LEEDS, England — Jesse Marsch walked into an impossible job when he became Leeds United manager at the end of February — he just didn’t know it at the time. But as Chelsea sent his team closer to relegation from the Premier League with a 3-0 win at Elland Road on Wednesday, the brutal reality of the challenge that Marsch accepted has surely set in.
Despite having an FA Cup final against Liverpool to play on Saturday, less than 72 hours after kick-off in this game, Chelsea were still too strong for Marsch’s wilting side as goals from Mason Mount, Christian Pulisic and Romelu Lukaku ended a three-game winless streak and edged Thomas Tuchel’s team to the brink of Champions League qualification.
For Leeds, though, this was another damaging blow. They have now lost three on the bounce, conceding 9 goals along the way, and it won’t get any easier: the first-half red card earned by Dan James for a shocking tackle on Mateo Kovacic means Leeds’ £25 million record-signing will be suspended for the remaining games of the season. James will join Luke Ayling on the banned list, with the defender picking up a three-match ban for his own red card at Arsenal on Sunday.
“Two tackles in the last two games that are a little bit crossing the line and hurting the team,” Marsch said. “I’m not going to blame or finger-point any of our players, they’ve given everything they can, but we have to stay within boundaries in not jeopardising ourselves.”
Throughout their recent tailspin, which has sent Leeds into the bottom three, Marsch has watched on from the sidelines, unable to stem the tide.
Leeds, promoted back to the top-flight in 2020 under Marcelo Bielsa after a 16-year absence, have been unravelling for much longer than Marsch has been in his position at the club. Bielsa was fired on Feb. 27 after a run of nine defeats 12 games, with his team’s defensive inadequacies exposed by conceding 14 goals in his final three games in charge.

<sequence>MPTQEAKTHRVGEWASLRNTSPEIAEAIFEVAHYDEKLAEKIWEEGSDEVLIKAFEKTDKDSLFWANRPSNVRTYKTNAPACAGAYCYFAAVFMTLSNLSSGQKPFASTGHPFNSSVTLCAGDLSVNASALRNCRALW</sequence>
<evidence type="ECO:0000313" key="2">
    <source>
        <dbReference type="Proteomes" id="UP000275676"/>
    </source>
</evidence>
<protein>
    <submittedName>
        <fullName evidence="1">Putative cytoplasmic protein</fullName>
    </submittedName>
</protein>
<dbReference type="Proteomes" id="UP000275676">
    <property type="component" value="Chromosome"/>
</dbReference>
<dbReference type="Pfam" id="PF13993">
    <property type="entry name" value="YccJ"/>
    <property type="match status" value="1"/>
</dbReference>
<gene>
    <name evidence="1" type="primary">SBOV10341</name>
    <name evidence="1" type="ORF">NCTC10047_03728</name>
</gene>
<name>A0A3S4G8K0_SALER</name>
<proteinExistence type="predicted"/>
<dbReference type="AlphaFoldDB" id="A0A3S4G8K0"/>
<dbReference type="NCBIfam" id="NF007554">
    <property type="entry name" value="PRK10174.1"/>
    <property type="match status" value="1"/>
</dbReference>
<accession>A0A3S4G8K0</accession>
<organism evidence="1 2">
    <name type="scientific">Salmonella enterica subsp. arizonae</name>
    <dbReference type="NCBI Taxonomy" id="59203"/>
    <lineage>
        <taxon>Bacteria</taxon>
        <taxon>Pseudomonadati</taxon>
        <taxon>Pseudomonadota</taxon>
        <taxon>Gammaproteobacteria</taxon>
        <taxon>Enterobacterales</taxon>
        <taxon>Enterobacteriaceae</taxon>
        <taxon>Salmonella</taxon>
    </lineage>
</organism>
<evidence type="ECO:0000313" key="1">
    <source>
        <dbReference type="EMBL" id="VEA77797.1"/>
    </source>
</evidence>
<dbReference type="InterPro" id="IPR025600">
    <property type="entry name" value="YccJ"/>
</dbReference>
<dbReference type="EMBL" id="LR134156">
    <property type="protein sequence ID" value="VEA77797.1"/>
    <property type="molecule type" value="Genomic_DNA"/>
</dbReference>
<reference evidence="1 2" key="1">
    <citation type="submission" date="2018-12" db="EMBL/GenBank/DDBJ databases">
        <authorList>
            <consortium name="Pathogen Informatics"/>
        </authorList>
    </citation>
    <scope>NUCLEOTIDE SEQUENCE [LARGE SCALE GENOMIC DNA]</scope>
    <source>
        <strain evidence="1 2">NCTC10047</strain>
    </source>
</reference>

But while the rot had clearly already set in, Marsch has seen his chances of halting Leeds’ slide hit by injuries to key players, indiscipline and his unhelpful habit of saying the wrong thing at the wrong time.
The former New York Red Bulls coach, who lasted less than six months in his post as RB Leipzig coach before leaving last December, has publicly questioned Bielsa’s training methods, complained about American coaches being compared to comedy character Ted Lasso and, prior to this game, admitted to motivating his players with quotes by historical figures including Mahatma Gandhi and Mother Teresa.
In response, one English newspaper compared Marsch to David Brent, the Ricky Gervais character from The Office, while Ted Lasso began to trend on Twitter in the UK as Chelsea began to overrun Leeds on Wednesday.
Jesse Marsch gives instructions to Leeds United midfielder Kalvin Phillips in a 3-0 loss to Chelsea on Wednesday. Robbie Jay Barratt/Getty Images
It is unfair to use the Lasso comparison on Marsch, a coach who built a strong reputation during his two-year stint as FC Salzburg coach, but with Bob Bradley also suffering from ridicule during his brief — and unsuccessful — spell in charge of Swansea City in 2016, Marsch’s difficulties at Leeds are unlikely to help other American coaches land a Premier League job anytime soon.
But although he walked into a much tougher job than he could have imagined when agreeing to replace Bielsa, Marsch could have done better with Leeds.
They were 16th in the table when he arrived, two points above the bottom three, with Everton and Burnley both beneath them. Bielsa had taken 23 points from 26 games, but although Marsch’s return of 11 points from 11 games is better than that of his predecessor, it is not enough to suggest he has made a meaningful difference.
“None of us have lived this,” Marsch said. “In big games we make the exact same mistakes.”
When Marsch walked through the door at Elland Road, Newcastle were two points ahead of Leeds. They are now 9 points clear of Leeds and safe from relegation thanks to the impact made by Eddie Howe since his midseason appointment as manager.
Under Marsch, Leeds have shown glimpses of a revival — fighting back from 2-0 to win 3-2 at Wolves in March was a highpoint — but it has generally been the same story as under Bielsa in terms of too many bookings and too many goals conceded.
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Only bottom team Norwich, with 78 goals allowed, have conceded more than the 77 shipped by Leeds. Meanwhile the 97 yellow cards issued to Leeds players this season is a Premier League record — they have hit 100 cards when you count the three reds they have received.
With two games left to play, at home to Brighton and away at Brentford, Leeds can still escape the relegation zone with Burnley on the same number of points and Everton only two points clear.
But Leeds have to show they can escape their nightmare, without key players and with a coach who is still struggling to get to grips with the Premier League. It’s not a good combination.
“I believe we can still fight for every point left,” Marsch said. “Until the red card there were a lot of good things. But now, our focus is totally on recovering and preparing for Sunday. We have six points to play for and we have to do everything we can to get them.”